Multilevel modeling when clusters are heterogeneous. A Monte Carlo comparison of mixed effects random intercept and slope models, cluster-corrected OLS, and two-step approaches
Social scientists generally rely on three broad modelling strategies to test hypotheses about contextual effects: random intercept and slope (often simply referred to as 'mixed' or simply 'multilevel') models, pooled OLS with cluster-robust standard errors, and two-step approaches. Textbooks tell us that while random intercept and slope models are the most efficient estimator, two-step approaches offer robustness in exchange for inefficiency, and cluster-robust standard errors are situated somewhere in between. But how do these trade-offs play out in actual research settings? To address this question, we go beyond previous Monte-Carlo studies by focusing on more realistic set ups with complex data-generating processes.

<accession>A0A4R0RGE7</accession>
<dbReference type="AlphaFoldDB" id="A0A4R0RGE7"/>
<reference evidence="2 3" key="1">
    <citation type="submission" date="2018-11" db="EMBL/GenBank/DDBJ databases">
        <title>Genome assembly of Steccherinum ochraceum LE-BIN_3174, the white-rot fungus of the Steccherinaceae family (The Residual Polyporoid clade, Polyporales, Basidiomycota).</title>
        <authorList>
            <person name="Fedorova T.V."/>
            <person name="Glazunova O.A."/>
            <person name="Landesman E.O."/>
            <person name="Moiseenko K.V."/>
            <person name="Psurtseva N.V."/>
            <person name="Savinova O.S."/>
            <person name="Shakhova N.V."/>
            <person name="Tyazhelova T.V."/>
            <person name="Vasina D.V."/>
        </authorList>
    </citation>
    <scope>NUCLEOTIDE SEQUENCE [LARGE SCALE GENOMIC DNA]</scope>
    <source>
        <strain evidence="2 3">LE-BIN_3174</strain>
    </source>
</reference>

The leading scenario that we investigate is that of cross-national comparisons, which are characterized by small numbers of contexts, many observations per context, and considerable heterogeneity of contexts. Our first scenario investigates how the different approaches perform when the effects of (several) control variables vary randomly and normally across contexts. We find that all approaches are unbiased. However, 'simplistic' specifications of mixed and pooled OLS models - which treat the effects of control variables as fixed - can be highly inefficient. Two-step estimation and mixed models with the appropriate random effects structure perform much better. A review of recent published research in major sociology journals suggests that simplistic specifications of mixed effects (and pooled OLS) models may be a common problem.
Heisig, Jan Paul, Schaeffer, Merlin and Giesecke, Johannes (2015): "Multilevel Modeling When the Effects of Lower-Level Variables Vary Across Clusters. A Monte-Carlo Comparison of Mixed-Effects Models, Cluster-Robust Pooled OLS and Two-Step Estimation". Available at SSRN: http://papers.ssrn.com/sol3/papers.cfm?abstract_id=2703431